Plea for stability to tackle rising cost of energy

Dr Alex Mardapittas
Dr Alex Mardapittas
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NEVER-ENDING changes to national energy policy are making it difficult for companies to plan effectively for rising energy costs, a Yorkshire conference was told this week.

Speaking at the Manufacturing Sustainability event in Sheffield, Martyn Clark of energy consultancy Blue Castle called for an end to constant policy reviews and ministerial reshuffles to help provide certainty to businesses.

“When you are trying to advise your client on the best way forward another White Paper comes out and then you get a new energy minister who does not like wind turbines,” said Mr Clark, who is technical director.

“We need to be getting policy guaranteed for at least five years to get confidence back.”

Newark-based Blue Castle advises more than 1,000 companies on how to deal with rising utility costs in the face of reduced operating budgets and increasing environmental legislation, maintenance costs and accountability.

Mr Clark claimed that most investment measures will pay for themselves and reduce costs.

Voltage optimisation specialist EMS hosted the conference at Magna Science Adventure Centre for more than 100 companies including some of the best-known names in manufacturing and retail.

Alex Mardapittas, founder and managing director of EMS, told delegates how “the problems we are facing over here in energy consumption are all over the world”. He added: “Our product can be applied all over the world.”

Charles Turner, chairman of the Made in Sheffield mark initiative and a prominent South Yorkshire industrialist, raised concerns that larger UK manufacturers are not operating on “a level playing field” against international rivals.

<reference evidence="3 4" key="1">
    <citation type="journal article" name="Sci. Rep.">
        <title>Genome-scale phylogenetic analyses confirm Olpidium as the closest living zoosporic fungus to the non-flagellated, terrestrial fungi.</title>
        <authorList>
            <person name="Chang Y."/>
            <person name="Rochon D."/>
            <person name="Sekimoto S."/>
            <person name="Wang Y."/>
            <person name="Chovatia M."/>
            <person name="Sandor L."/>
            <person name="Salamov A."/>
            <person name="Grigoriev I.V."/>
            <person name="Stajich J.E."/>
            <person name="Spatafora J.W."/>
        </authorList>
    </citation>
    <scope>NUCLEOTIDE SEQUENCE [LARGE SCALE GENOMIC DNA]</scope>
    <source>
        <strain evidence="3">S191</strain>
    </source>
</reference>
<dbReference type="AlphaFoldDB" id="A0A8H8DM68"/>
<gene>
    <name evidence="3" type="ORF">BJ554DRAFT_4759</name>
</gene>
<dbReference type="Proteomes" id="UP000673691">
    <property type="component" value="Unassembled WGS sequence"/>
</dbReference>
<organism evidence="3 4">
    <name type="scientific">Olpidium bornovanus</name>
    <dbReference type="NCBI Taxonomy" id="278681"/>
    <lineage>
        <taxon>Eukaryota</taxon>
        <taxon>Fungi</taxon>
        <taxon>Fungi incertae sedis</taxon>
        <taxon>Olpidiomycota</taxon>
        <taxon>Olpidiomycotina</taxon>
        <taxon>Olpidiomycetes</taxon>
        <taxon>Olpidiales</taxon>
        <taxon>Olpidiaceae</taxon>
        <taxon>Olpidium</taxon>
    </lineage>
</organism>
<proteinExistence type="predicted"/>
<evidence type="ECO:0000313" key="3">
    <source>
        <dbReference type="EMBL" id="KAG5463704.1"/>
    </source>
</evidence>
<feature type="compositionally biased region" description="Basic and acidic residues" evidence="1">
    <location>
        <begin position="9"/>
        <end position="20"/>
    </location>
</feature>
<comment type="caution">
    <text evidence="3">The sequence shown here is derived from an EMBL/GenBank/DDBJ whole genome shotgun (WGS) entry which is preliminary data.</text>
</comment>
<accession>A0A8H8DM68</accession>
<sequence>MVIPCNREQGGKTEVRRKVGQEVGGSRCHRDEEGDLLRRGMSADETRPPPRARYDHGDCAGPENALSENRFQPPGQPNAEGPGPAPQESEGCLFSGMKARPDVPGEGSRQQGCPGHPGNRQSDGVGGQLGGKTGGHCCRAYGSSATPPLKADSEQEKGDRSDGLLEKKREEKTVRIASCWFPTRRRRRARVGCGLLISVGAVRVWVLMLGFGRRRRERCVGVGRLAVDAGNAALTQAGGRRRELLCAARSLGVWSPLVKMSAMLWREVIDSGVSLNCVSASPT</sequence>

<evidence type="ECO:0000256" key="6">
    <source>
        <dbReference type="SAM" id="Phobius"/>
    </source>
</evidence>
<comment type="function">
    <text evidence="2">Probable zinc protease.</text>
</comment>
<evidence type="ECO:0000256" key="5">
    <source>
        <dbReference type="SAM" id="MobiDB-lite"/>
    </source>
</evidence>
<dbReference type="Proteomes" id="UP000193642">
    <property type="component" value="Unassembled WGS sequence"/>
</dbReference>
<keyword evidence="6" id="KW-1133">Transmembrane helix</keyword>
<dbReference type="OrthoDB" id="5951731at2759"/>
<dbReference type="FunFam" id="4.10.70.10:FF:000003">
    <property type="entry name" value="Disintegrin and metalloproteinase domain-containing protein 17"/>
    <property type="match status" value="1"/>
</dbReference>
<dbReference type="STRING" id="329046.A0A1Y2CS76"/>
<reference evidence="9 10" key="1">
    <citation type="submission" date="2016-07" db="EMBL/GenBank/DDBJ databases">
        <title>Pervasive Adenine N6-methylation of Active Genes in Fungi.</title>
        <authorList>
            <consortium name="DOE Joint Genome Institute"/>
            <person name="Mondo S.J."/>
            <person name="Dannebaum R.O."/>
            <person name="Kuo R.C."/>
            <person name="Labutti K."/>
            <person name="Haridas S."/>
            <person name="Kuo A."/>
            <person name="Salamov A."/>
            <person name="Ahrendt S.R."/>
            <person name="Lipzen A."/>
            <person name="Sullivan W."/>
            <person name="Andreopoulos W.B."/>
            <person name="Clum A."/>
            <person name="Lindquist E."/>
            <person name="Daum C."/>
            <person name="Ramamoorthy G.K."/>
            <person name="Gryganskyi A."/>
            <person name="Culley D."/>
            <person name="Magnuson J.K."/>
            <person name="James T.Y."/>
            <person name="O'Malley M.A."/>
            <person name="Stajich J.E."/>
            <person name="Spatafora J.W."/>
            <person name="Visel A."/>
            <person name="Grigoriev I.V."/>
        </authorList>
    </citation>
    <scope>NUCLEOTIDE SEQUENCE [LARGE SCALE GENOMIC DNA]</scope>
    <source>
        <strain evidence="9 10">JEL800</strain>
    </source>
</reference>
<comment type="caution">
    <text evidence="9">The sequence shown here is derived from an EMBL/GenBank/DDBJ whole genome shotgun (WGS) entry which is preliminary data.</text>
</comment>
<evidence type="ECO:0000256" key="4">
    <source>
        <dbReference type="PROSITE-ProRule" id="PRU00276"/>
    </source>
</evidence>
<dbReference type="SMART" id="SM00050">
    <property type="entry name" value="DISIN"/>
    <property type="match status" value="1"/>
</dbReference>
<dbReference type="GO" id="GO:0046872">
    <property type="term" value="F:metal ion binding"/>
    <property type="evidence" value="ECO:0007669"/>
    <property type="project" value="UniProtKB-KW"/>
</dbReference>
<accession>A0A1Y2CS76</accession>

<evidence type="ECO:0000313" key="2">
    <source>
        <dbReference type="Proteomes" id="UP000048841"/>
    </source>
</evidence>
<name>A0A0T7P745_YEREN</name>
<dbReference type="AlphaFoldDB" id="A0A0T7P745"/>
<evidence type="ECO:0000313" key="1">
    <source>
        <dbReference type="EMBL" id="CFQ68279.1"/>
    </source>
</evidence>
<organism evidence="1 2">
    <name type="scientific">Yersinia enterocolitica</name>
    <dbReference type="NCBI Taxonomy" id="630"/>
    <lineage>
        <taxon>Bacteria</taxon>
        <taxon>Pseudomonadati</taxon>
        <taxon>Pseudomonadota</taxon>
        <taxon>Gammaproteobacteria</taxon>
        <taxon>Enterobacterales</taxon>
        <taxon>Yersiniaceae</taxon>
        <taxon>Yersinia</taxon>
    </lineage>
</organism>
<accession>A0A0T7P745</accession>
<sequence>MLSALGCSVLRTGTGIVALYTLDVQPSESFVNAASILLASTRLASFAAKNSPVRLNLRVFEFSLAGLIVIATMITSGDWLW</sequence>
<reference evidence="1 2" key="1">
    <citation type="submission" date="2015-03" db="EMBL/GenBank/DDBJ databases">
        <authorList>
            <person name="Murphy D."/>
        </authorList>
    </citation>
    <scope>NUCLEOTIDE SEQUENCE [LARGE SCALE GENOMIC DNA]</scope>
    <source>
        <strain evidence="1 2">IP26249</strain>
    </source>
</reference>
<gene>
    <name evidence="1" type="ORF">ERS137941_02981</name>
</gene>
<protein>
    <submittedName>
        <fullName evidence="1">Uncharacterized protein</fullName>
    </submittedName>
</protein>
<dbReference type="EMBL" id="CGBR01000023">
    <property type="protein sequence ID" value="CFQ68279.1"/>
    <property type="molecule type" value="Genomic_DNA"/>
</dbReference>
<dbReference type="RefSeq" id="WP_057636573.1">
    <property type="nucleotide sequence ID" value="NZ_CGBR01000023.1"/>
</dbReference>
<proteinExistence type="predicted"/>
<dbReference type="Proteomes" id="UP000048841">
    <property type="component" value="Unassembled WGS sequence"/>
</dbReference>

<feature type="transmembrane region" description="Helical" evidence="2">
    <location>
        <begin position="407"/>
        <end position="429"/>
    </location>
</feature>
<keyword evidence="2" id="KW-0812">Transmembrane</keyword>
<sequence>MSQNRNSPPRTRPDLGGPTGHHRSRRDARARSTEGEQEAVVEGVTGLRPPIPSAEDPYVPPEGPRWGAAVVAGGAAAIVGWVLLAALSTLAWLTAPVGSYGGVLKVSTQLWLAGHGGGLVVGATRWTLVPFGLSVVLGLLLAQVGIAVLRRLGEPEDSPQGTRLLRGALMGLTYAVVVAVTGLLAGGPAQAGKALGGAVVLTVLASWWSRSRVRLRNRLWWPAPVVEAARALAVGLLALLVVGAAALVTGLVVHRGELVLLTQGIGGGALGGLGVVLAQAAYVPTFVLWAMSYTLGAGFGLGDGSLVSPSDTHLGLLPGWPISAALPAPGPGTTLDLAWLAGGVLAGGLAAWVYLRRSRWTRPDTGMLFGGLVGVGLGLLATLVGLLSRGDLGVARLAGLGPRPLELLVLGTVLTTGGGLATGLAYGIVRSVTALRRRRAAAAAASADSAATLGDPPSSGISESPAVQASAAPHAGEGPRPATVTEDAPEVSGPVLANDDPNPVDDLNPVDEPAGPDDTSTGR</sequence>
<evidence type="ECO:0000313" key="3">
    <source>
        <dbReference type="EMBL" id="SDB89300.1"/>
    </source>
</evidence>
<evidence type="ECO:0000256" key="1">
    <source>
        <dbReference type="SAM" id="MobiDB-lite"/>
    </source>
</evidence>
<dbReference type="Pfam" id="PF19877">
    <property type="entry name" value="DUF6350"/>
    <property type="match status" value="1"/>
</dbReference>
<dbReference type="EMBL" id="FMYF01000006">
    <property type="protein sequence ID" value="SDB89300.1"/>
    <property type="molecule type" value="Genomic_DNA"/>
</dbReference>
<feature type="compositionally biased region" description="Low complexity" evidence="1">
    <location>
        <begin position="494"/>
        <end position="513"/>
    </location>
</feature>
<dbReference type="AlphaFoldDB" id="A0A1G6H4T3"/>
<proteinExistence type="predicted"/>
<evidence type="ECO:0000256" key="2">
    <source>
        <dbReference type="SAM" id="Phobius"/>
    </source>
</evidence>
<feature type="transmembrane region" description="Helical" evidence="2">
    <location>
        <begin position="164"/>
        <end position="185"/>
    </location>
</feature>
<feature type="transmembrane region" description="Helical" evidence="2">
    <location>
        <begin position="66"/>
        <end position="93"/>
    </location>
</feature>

He told the Yorkshire Post that power costs are going to rise further.

“We can see that. Companies have a responsibility to ensure their sustainability, whether it is voltage optimisation or better housekeeping.

“The Government also has a responsibility to support higher energy users that are vital to manufacturing in the region.”

He said UK manufacturers are paying twice as much for electricity than their European counterparts and despite being competitive in every other area warned that incoming carbon taxes would lead to job losses in Britain.

“We need to stay competitive,” said Mr Turner, who is managing director of blade maker Durham Duplex. Dr Mardapittas, a Greek Cypriot entrepreneur who has made Sheffield his home, organised the conference to share good ideas and promote sustainability in UK manufacturing.

He said: “The global business economy is confronting a period of insecurity and instability and as a company we are firmly behind the notion that manufacturing represents a key opportunity to kick-start the UK economy.” EMS designs and manufactures power-saving devices in Yorkshire and exports to 15 countries.

Dr Mardapittas added: “We are very proud to manufacture in South Yorkshire and proud to have the Made in Sheffield mark.

“Where we are there is no shortage of manufacturing excellence. This is one of the reasons why we as a company have been able to increase our market and enable us to have our innovations.”

His customers include Asda, Whitbread, the London School of Economics and the Cabinet Office.

He said EMS products can reduce energy costs by an average of 12-15 per cent.

Next spring Dr Mardapittas is travelling to China to present to manufacturers. He said: “The potential for exporting our Sheffield-made products is extremely high.”

Other speakers included Brian Young, director general of the British Frozen Food Industry, and David Montero, business assurance manager at AESSEAL, who spoke about sustainability initiatives at the Rotherham-based seals maker.

Mr Young, a former MD at Aunt Bessies, told delegates there are huge opportunities to save energy in the frozen food sector, which is worth £8bn a year to the UK economy.

He said: “What’s best for the environment is to produce very efficiently, freeze it and then consume everything you eat.”